She began in January 1949, just after the new term started. Once on campus, she continued to face discrimination and the taunting of bigots trying to push her out of the school. She would sometimes be called names, and someone wrote "colored" on her assigned seat in her classroom. The university also forced her to eat in a segregated dining area, one chained off and under guard. She and other black students also were forced into segregated reading areas at the library. In spite of the indignities thrust at her, she remained to determined to finish her education.
However, in later years, she noted that there were many students who treated her very kindly. She would study with them, and they worked to get her caught up on the materials she missed while she was in court. Some of the white students sometimes would sneak into the segregated dining area that she was forced into and joined her for friendly meals. Well-wishers across the country would send her donations to help with her tuition and fees. Her actions were already having an impact.
Six African-American students applied for admission into the OU graduate school in 1948 but were denied admission. By 1950, using Sipuel's case as a precedent, the court ordered these six students be enrolled. The case, McLaurin v. Oklahoma State Regents, further ordered that any segregation of facilities, including classrooms, libraries and dining areas was unconstitutional. Law schools in Texas and Arkansas and elsewhere would soon be desegregated because of the ruling in Sipuel's case.
Sipuel graduated from law school in August 1952. She practiced law for a few years in Chickasha and watched with pride as the Supreme Court struck down segregation as unconstitutional in the Brown v. Board of Education case in 1954, one which would affect schools not only in Oklahoma and Arkansas but across the nation.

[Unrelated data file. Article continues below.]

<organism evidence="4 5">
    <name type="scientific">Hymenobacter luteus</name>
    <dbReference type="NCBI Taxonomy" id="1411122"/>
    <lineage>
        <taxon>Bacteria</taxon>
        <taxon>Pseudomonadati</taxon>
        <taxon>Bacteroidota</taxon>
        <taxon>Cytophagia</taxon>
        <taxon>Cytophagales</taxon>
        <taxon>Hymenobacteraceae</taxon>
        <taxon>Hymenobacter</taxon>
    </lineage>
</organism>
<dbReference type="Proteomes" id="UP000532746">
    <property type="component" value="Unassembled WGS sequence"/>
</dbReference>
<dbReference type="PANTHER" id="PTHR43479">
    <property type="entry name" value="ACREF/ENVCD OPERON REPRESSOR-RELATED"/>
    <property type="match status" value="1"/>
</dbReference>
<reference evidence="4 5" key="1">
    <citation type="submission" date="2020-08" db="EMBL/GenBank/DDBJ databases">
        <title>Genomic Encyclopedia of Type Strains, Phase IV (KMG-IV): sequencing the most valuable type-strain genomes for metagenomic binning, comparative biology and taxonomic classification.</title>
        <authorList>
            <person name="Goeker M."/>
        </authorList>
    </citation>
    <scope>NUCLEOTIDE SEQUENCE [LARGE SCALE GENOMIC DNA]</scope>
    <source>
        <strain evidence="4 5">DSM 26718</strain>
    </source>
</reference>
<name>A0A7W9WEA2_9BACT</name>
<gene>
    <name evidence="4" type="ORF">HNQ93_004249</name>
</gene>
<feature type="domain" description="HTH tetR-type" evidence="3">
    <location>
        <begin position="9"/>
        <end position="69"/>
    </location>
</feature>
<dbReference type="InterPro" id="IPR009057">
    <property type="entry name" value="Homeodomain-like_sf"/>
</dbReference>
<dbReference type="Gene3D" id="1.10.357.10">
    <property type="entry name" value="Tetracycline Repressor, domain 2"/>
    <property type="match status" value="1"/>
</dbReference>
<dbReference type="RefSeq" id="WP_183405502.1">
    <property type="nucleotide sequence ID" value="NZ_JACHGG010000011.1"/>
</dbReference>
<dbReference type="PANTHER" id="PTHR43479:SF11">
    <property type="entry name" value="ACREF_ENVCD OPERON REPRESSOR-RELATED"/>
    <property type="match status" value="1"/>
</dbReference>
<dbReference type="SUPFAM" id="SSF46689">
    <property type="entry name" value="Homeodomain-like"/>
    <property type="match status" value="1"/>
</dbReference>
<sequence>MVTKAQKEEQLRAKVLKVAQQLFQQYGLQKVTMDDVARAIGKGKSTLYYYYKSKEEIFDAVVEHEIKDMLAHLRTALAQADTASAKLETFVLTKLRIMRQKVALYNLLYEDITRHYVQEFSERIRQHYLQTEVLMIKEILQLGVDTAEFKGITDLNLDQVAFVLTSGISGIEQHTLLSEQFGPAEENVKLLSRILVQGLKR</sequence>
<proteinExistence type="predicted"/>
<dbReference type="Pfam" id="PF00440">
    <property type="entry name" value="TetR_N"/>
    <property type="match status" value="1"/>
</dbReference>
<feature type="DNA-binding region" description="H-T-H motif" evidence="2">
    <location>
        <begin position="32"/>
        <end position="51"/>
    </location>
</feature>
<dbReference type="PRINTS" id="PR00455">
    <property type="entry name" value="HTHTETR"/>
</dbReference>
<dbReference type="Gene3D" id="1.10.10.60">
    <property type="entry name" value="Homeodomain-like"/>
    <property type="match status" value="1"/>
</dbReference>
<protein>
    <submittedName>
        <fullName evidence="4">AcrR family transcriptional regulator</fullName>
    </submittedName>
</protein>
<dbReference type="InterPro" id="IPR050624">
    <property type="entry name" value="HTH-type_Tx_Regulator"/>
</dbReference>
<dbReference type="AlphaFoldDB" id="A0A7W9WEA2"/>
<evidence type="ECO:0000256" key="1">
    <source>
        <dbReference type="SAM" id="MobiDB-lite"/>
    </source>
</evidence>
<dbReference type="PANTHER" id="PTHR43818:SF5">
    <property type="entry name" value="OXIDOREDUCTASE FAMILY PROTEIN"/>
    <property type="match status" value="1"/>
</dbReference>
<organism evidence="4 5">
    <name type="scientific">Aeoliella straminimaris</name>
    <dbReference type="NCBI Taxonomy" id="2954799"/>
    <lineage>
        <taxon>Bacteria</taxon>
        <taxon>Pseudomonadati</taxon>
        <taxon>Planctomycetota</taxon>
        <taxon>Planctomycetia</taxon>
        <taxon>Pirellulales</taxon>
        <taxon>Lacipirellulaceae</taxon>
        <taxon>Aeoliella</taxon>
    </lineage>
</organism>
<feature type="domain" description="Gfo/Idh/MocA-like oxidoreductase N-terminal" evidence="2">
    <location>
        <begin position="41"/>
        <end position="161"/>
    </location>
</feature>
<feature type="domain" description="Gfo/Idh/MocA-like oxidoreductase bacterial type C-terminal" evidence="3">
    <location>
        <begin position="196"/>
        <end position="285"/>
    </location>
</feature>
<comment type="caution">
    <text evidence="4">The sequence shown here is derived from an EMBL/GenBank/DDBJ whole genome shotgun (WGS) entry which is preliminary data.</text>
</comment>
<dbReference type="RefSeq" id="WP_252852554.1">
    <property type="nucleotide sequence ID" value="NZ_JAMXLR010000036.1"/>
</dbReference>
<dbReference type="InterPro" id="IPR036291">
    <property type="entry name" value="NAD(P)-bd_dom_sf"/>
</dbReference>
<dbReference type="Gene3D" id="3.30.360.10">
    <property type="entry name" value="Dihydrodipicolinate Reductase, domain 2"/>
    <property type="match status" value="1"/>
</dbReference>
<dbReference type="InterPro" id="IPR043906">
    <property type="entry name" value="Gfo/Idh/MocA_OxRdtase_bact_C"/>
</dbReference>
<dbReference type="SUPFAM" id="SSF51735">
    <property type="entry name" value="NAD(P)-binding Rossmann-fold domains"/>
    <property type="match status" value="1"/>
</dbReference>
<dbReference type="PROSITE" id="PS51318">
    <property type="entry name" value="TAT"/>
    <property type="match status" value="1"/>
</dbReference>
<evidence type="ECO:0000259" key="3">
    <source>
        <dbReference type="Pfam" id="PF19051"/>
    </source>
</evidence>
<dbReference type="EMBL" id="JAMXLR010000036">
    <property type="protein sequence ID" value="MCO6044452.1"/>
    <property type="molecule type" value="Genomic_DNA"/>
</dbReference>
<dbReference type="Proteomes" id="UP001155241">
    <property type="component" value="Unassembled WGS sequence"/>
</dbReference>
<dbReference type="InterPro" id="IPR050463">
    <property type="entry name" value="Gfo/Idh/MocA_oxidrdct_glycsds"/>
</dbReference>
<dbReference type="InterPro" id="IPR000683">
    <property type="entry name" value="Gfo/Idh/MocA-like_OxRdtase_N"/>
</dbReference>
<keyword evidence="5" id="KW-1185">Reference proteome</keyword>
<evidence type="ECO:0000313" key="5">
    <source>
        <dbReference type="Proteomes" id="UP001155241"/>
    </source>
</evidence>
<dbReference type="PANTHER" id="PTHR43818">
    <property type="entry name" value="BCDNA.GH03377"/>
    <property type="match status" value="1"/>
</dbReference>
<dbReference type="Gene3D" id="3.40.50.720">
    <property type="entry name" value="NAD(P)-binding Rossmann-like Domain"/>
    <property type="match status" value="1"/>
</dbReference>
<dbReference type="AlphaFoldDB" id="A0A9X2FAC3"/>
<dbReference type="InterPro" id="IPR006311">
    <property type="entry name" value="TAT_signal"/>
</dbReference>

After a few years, she turned to teaching, taking a position at Langston University. She rose to become chair of the social sciences department. In 1968, she went back to graduate school and earned a masters degree in history. After 30 distinguished years of service, she retired in 1987.
In 1992, Gov. David Walters appointed her, now age 68, to the University of Oklahoma Board of Regents, where she would help oversee the policies and operations of the university. In interviews afterward, she expressed a great deal of satisfaction at now overseeing the university that tried to reject her. She would help make sure that the door she opened for herself and others would remain open.
In October 1995, she died of cancer in Oklahoma City at age 71. She was honored by the University of Oklahoma with a memorial garden on campus. In 1996, she was inducted into the Oklahoma Women's Hall of Fame.
Dr. Ken Bridges is a professor of history and geography at South Arkansas Community College in El Dorado and a resident historian for the South Arkansas Historical Preservation Society. Bridges can be reached by email at kbridges@ southark.edu.